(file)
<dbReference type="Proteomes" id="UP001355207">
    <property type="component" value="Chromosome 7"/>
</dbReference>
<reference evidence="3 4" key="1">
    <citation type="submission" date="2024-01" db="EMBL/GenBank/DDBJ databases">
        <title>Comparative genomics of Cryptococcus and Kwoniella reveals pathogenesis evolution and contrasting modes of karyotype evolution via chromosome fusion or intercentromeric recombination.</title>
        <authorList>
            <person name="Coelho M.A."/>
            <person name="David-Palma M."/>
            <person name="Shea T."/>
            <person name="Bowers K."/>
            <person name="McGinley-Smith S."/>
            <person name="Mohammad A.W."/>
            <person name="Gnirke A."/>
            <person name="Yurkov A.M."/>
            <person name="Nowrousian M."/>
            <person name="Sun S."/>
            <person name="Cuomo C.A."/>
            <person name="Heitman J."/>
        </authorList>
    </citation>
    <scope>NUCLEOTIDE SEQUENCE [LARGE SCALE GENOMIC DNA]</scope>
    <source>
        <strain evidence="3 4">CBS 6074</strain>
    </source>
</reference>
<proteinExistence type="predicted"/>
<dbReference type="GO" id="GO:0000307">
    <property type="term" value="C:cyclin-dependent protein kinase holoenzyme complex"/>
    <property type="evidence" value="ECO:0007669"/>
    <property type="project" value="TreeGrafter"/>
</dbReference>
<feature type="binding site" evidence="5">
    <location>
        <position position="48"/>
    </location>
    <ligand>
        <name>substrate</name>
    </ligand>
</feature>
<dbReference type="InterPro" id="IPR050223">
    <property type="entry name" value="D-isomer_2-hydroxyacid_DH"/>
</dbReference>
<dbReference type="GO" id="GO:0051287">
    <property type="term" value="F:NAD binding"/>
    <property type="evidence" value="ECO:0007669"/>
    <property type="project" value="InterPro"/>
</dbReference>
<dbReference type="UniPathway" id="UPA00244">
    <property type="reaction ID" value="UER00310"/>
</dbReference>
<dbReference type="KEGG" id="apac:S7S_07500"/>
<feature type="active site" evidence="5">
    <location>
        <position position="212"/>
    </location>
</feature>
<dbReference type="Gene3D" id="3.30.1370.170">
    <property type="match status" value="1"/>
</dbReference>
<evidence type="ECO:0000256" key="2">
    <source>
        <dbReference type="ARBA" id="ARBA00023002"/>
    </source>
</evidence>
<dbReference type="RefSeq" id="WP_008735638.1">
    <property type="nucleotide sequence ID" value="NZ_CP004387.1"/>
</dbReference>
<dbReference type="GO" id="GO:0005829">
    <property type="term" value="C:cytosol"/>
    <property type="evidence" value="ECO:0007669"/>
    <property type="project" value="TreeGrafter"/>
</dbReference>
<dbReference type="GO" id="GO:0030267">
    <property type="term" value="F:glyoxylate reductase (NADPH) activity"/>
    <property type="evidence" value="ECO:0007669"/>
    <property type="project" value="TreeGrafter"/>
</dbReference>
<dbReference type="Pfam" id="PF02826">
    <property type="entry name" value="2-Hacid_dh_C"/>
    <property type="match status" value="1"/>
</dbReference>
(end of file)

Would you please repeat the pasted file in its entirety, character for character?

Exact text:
<dbReference type="Proteomes" id="UP001355207">
    <property type="component" value="Chromosome 7"/>
</dbReference>
<reference evidence="3 4" key="1">
    <citation type="submission" date="2024-01" db="EMBL/GenBank/DDBJ databases">
        <title>Comparative genomics of Cryptococcus and Kwoniella reveals pathogenesis evolution and contrasting modes of karyotype evolution via chromosome fusion or intercentromeric recombination.</title>
        <authorList>
            <person name="Coelho M.A."/>
            <person name="David-Palma M."/>
            <person name="Shea T."/>
            <person name="Bowers K."/>
            <person name="McGinley-Smith S."/>
            <person name="Mohammad A.W."/>
            <person name="Gnirke A."/>
            <person name="Yurkov A.M."/>
            <person name="Nowrousian M."/>
            <person name="Sun S."/>
            <person name="Cuomo C.A."/>
            <person name="Heitman J."/>
        </authorList>
    </citation>
    <scope>NUCLEOTIDE SEQUENCE [LARGE SCALE GENOMIC DNA]</scope>
    <source>
        <strain evidence="3 4">CBS 6074</strain>
    </source>
</reference>
<proteinExistence type="predicted"/>
<dbReference type="GO" id="GO:0000307">
    <property type="term" value="C:cyclin-dependent protein kinase holoenzyme complex"/>
    <property type="evidence" value="ECO:0007669"/>
    <property type="project" value="TreeGrafter"/>
</dbReference>
<feature type="binding site" evidence="5">
    <location>
        <position position="48"/>
    </location>
    <ligand>
        <name>substrate</name>
    </ligand>
</feature>
<dbReference type="InterPro" id="IPR050223">
    <property type="entry name" value="D-isomer_2-hydroxyacid_DH"/>
</dbReference>
<dbReference type="GO" id="GO:0051287">
    <property type="term" value="F:NAD binding"/>
    <property type="evidence" value="ECO:0007669"/>
    <property type="project" value="InterPro"/>
</dbReference>
<dbReference type="UniPathway" id="UPA00244">
    <property type="reaction ID" value="UER00310"/>
</dbReference>
<dbReference type="KEGG" id="apac:S7S_07500"/>
<feature type="active site" evidence="5">
    <location>
        <position position="212"/>
    </location>
</feature>
<dbReference type="Gene3D" id="3.30.1370.170">
    <property type="match status" value="1"/>
</dbReference>
<evidence type="ECO:0000256" key="2">
    <source>
        <dbReference type="ARBA" id="ARBA00023002"/>
    </source>
</evidence>
<dbReference type="RefSeq" id="WP_008735638.1">
    <property type="nucleotide sequence ID" value="NZ_CP004387.1"/>
</dbReference>
<dbReference type="GO" id="GO:0005829">
    <property type="term" value="C:cytosol"/>
    <property type="evidence" value="ECO:0007669"/>
    <property type="project" value="TreeGrafter"/>
</dbReference>
<dbReference type="GO" id="GO:0030267">
    <property type="term" value="F:glyoxylate reductase (NADPH) activity"/>
    <property type="evidence" value="ECO:0007669"/>
    <property type="project" value="TreeGrafter"/>
</dbReference>
<dbReference type="Pfam" id="PF02826">
    <property type="entry name" value="2-Hacid_dh_C"/>
    <property type="match status" value="1"/>
</dbReference>